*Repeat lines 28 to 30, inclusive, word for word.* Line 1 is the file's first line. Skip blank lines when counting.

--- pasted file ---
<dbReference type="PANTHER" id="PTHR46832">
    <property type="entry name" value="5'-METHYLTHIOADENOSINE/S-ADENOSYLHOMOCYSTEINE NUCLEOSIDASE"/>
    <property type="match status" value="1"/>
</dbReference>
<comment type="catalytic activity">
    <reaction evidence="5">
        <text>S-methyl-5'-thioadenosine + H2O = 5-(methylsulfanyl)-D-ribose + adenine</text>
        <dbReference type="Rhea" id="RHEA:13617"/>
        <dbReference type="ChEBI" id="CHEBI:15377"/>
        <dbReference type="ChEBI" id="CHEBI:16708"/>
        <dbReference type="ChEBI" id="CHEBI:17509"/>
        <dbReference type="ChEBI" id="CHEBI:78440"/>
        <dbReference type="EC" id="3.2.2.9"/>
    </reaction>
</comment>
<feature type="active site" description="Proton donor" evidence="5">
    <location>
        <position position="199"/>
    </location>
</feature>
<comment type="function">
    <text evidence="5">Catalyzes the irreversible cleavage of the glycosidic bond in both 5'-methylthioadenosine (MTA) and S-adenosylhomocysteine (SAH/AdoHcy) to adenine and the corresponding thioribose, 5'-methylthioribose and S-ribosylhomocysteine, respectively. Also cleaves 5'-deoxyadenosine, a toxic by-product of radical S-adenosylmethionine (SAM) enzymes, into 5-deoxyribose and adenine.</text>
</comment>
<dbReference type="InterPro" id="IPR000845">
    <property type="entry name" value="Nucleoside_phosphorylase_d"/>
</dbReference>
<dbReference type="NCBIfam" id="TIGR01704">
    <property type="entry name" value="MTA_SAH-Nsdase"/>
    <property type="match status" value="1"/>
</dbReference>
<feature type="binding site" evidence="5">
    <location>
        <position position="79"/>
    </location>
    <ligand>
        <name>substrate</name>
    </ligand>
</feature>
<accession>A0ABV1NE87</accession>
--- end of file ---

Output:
    <property type="entry name" value="MTA_SAH-Nsdase"/>
    <property type="match status" value="1"/>
</dbReference>